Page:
The way Jesus presents himself to the church at Thyatira reminds us that Jesus is a consuming fire. The firestorm refines his people and destroys the sinful (Malachi 3:2; 4:1). When we tolerate sin instead of getting involved, we act like spectators at a blaze instead of firefighters. Firefighters can’t always save the people in danger, but they risk everything to try. And they do all they can to contain the destruction so it doesn’t spread.

I don’t know what would have happened if I had loved the musicians enough to invite them over to the house to hear their stories. It might not have changed anything. Maybe it would have. At the very least, I would have shown the high school student that I was willing to get involved in messy lives instead of just being an onlooker. The thing about onlookers, they stay safe and clean but they don’t grow. They don’t develop the wisdom needed to be given authority over the nations (Revelation 2:26). Only those who get involved in the mess of the world like Jesus did truly reflect his love and so shine in the darkness like the morning star.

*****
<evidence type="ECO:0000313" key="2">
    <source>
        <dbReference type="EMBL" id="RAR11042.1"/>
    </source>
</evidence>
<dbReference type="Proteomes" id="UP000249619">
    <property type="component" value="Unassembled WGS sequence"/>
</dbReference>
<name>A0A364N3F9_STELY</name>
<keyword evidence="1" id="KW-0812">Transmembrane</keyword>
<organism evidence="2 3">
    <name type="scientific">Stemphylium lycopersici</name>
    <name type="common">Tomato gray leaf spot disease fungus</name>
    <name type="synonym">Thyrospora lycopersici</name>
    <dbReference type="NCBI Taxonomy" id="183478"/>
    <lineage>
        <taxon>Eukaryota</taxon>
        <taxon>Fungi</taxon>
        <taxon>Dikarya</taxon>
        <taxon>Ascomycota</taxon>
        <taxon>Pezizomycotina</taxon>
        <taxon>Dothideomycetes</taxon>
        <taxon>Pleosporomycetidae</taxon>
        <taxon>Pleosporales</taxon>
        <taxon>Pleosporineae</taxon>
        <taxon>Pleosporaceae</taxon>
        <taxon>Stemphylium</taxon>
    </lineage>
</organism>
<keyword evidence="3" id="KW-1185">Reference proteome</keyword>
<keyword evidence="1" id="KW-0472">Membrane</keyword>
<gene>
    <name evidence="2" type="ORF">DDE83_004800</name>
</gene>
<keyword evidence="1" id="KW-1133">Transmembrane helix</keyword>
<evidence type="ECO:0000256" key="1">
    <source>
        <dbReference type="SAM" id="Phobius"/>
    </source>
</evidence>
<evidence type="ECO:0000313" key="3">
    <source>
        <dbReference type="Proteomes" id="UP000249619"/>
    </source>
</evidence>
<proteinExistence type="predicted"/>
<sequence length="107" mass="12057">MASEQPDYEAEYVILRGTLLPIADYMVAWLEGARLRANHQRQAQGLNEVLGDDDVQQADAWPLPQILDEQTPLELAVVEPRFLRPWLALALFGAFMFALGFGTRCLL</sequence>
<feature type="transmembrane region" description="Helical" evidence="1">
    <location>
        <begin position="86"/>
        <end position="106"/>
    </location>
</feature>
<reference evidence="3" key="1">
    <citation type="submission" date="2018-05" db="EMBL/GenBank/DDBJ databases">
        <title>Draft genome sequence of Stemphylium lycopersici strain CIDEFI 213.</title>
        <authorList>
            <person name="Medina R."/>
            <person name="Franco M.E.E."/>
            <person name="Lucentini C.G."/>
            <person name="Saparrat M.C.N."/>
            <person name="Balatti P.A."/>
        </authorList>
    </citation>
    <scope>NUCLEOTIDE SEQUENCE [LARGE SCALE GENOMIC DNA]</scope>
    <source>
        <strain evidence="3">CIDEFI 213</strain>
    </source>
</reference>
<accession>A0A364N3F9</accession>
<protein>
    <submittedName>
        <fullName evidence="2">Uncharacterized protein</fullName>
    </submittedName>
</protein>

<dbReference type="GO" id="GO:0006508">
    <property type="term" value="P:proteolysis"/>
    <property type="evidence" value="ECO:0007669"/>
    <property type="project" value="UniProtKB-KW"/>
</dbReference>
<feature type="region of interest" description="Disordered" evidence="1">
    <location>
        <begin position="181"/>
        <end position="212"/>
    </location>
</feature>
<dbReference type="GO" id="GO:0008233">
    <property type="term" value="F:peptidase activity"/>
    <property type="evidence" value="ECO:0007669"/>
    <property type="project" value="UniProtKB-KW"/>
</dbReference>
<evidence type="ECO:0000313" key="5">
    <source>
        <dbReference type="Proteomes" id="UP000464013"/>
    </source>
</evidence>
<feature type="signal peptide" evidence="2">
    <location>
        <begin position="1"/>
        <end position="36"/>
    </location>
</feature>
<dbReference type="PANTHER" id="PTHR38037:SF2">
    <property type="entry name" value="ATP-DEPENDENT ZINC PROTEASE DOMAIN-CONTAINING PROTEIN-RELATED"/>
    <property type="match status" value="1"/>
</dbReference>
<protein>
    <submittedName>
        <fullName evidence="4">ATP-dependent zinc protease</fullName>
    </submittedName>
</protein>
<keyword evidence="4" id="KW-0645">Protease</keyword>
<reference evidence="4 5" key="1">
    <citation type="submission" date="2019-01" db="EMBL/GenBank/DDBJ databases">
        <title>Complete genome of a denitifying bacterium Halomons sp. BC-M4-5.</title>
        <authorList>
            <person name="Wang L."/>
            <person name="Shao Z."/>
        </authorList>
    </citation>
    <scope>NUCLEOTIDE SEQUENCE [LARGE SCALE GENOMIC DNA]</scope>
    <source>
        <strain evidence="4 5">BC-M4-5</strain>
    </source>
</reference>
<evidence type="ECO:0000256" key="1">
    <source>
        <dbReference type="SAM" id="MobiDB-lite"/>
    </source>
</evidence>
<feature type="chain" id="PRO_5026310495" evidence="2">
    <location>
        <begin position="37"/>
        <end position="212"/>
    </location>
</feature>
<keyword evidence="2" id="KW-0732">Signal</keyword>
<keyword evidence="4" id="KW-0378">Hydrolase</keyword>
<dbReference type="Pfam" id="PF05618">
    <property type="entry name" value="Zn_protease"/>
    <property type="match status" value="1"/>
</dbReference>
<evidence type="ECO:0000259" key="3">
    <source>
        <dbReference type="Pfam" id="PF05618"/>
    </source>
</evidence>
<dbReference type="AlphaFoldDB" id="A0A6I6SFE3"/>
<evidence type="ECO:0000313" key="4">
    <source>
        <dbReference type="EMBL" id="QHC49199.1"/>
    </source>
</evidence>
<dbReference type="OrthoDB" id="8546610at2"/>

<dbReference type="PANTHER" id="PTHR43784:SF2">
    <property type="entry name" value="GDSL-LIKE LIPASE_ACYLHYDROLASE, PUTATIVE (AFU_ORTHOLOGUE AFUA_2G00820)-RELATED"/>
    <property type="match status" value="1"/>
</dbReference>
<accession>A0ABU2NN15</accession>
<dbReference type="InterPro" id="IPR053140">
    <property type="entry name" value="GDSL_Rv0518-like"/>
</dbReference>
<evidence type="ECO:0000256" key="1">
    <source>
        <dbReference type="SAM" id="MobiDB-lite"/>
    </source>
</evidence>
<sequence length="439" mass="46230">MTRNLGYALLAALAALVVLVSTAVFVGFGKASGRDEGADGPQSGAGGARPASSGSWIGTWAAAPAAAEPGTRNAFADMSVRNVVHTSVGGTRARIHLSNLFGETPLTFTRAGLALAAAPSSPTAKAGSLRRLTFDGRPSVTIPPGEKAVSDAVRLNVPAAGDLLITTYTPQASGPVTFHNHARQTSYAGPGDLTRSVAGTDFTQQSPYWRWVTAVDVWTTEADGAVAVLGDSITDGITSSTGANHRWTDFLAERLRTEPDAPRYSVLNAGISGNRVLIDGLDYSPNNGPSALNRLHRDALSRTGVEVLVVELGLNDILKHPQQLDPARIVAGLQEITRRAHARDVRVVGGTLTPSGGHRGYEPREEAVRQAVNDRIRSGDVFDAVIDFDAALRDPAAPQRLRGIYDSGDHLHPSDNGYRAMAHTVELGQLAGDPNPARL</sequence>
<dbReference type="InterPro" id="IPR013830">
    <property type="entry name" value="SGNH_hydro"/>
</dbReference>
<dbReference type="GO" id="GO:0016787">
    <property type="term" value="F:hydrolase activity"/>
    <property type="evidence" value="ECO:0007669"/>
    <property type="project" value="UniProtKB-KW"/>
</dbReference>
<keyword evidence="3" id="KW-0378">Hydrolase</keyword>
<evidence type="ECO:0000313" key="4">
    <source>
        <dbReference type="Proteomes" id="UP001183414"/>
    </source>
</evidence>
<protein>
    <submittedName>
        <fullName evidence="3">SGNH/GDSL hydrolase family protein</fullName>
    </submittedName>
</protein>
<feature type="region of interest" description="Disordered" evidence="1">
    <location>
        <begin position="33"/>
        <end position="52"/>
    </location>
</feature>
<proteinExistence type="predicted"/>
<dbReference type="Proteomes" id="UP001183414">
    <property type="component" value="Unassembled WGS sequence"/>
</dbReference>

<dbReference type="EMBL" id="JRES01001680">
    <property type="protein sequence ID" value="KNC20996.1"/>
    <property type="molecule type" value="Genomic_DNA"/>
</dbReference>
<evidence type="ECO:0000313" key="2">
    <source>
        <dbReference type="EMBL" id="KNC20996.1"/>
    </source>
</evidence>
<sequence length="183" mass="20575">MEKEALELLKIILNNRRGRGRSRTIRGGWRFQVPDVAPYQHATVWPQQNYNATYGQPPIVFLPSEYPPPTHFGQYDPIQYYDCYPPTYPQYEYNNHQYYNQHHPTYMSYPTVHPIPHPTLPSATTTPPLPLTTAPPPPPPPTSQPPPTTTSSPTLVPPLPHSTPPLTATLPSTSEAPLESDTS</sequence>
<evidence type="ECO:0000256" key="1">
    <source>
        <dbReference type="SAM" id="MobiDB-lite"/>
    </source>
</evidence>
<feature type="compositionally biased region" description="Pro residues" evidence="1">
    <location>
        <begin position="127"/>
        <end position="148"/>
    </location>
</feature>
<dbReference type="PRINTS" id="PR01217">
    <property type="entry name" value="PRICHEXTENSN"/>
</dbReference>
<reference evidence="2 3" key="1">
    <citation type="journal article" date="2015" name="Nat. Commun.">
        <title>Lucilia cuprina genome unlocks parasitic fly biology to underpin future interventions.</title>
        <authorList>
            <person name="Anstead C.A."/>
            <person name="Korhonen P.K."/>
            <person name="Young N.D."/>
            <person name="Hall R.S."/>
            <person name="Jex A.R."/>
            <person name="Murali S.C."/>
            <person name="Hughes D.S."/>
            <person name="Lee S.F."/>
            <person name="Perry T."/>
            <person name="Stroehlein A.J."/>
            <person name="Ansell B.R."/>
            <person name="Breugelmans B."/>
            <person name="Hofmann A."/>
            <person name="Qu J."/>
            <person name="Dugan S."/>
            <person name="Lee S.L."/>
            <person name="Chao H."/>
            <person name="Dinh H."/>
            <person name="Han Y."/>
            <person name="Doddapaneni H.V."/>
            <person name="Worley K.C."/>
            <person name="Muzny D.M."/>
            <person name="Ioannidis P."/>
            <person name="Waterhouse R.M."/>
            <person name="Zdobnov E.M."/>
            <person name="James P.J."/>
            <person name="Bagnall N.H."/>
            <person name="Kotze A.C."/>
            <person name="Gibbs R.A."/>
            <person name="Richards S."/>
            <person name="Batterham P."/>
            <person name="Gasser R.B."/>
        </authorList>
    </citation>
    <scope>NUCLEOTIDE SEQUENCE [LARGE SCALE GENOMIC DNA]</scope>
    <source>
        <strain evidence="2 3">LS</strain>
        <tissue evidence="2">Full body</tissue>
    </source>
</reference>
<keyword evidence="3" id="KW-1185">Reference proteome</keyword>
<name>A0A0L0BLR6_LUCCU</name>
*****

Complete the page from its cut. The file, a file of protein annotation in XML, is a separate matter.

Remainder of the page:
• Who is Jesus inviting you to love enough to get involved in their messy life?
  • What is one thing you want to remember from this devotional?
  • What does this mean for your life this week?

— Annette Gulick

Study 4

Examine Your Deeds
The Church @ Sardis


What motivates and fills what you do?

Is Judas Iscariot in heaven? His name is always mentioned last in the list of Jesus’ disciples and is followed by, “the one who betrayed him.” Even so, Judas has fascinated people for centuries as we try to explain why he betrayed Jesus. Was he just greedy, or had he become disillusioned with his Rabbi? Some claim he was actually so dedicated to Jesus' mission that he heroically pushed it forward to a climax. Regardless of what you think about Judas’ motives, do you remember the turning point in his relationship with Jesus?

It happened in Bethany, a week before the Passover. A woman anointed Jesus with expensive perfume, and Judas harassed her saying,

“Why wasn’t this perfume sold and the money given to the poor? It was worth a year’s wages” (John 12:5).

Jesus rebuked him,

“Leave her alone” (John 12:7).

He went on,

“She has done a beautiful thing to me. The poor you will always have with you, but you will not always have me. When she poured this perfume on my body, she did it to prepare me for burial. Truly I tell you, wherever this gospel is preached throughout the world, what she has done will also be told, in memory of her” (Matthew 26:10-13).

After this conversation, Judas went to the temple and asked the chief priests,

“What are you willing to give me if I deliver him over to you?” (Matthew 26:15).